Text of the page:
"We have 17 helicopters doing rescues as well as resupplying places like Wee Waa and Narrabri, right down to the coast," he said.

Premier Barry O'Farrell is currently visiting the area and describes the scene from the air as extraordinary.

'A sea of water'

Local resident Diana Smith, who lives 20 kilometres east of Moree on the Gwydir Highway, says her family had to stay home overnight because they were cut off from evacuation centres.

"We're on the Mie Mie Creek which has burst its banks and it's virtually just... we're like an island, just a sea of water all around us," she said.

"It's quite scary actually. We can't get into Moree and we can't get any further east. We would have to go by chopper if we wanted to evacuate."

Another local, Peter Birch, who runs a cotton farm outside Moree, says floodwater has trapped him on the second storey of his home.

"We woke up this morning with wallabies, kangaroos, an echidna and a koala sitting in the trees, so I think everything is headed to any little bit of high ground they can," he said.

"About every 10 minutes you see a kangaroo swimming down the river."

Mr Birch says the floods are set to wipe out $500,000 to $750,000 worth of cotton crops from each 500-hectare farm in the area.

On the state's mid north coast, about 4,000 people are cut off at Taree.

Further south, the flood situation still remains precarious near Wee Waa, where there are concerns about the town's levee.

There is an evacuation warning for the town's 1,600 residents.

SES region controller Kath Cain says water has already reached the expected peak of 7.3m.

This morning a chopper was used to evacuate a Wee Waa family concerned their levee bank would not hold.

There is also an evacuation warning at Barraba, affecting 50 people.

Several highways, including the Newell, Carnarvon and Gwydir are closed.

A total of 16 local government areas have now received disaster declarations.

http://www.abc.net.au/news/2012-02-03/record-flooding-strands-nsw-r...

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Thousands evacuated as the waters rise in northern NSW

MORE than 2200 people have spent the night in evacuation centres across northwest NSW as flooding that has affected the region for 10 days shows no sign of easing.

About 1600 people were evacuated from homes in North Moree, Yarraman, Gwydirfield and Bendygleet last night, with the Mehi River forecast to burst its banks this morning.

Most were being accommodated at the Police Community Youth Club in South Moree.

The Mehi River is expected to swell up to levels not seen since 1976.

A further 680 people left their homes in Pallamallawa and Biniguy, east of Moree, as the Gwydir River flooded.

About 1650 residents may be asked to leave their homes in Wee Waa as the Namoi River threatens to flood.

State Emergency Service spokesman Andrew Richards said there was a predicted flood peak in Moree of about 10.6 metres at about 9am with the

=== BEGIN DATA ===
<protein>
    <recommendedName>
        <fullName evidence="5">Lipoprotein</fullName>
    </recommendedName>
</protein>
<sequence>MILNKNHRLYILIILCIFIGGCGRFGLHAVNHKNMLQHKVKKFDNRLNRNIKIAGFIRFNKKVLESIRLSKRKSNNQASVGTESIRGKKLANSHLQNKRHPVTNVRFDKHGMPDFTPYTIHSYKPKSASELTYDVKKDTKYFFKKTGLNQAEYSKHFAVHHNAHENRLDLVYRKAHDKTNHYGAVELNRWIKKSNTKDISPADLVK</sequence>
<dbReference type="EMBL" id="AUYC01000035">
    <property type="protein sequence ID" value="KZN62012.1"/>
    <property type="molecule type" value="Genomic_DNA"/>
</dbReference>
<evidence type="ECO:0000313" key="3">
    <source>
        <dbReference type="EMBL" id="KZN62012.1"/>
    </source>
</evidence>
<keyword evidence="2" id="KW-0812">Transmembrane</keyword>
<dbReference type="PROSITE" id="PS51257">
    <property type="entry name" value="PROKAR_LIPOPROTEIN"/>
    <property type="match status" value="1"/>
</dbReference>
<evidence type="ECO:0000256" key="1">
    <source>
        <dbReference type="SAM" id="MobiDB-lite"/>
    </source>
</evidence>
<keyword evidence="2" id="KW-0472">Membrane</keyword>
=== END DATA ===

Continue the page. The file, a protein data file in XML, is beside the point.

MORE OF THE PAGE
"That's the equivalent to the 1976 flood there in Moree," Mr Richards said.

"It's not quite the record but it's almost the record."

A further 11,000 people are isolated across the state in areas including Wee Waa and around the Moree and Richmond River region.

"We've had a fairly busy yesterday afternoon and overnight," Mr Richards said.

"The majority of evacuations were carried out yesterday afternoon and into the evening.

"Most of these people should be out of these areas by now.

"For the people out there in the rest of the state that are subject to evacuation warning it's just a matter of staying tuned to the local radio and listening to updates."

NSW Police took more than 80 calls at its flood public information and inquiry centre.

Premier Barry O'Farrell and Deputy Premier Andrew Stoner are due to tour flood-affected parts of Moree this morning.

The federal government has announced that disaster funding will be made available in Tenterfield, Greater Taree, Moree, Narrabri and Gwydir local government areas.

Queensland awash

Meanwhile the regional Queensland town of Mitchell is experiencing its worst ever flood as the deluge in the state's sodden southeast shows no sign of letting up.

One hundred and four people have been evacuated from Mitchell, west of Roma, with residents spending the night at a makeshift evacuation centre at a council depot.

Officials say the swollen Maranoa River rose to 9.3 metres early this morning, with dozens of houses and businesses expected to be flooded.

Mitchell has had 94 millimetres of rain in the past two days as a monsoonal trough hovers over central and southern Queensland.

It's threatening to dump more than 100mm of rain on the region between Charleville and Roma in the next 24 hours.

http://www.perthnow.com.au/news/thousands-evacuated-as-flooding-dev...

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Comment by Nancy Lieder on February 4, 2012 at 3:48pm

Fea noted that this buoy chart, generated for the whole of 2011, shows that the plate to the east of the Australian coastline HAS BEEN LIFTING. Note the steady drop in depth, which of course means the seafloor steadily rising!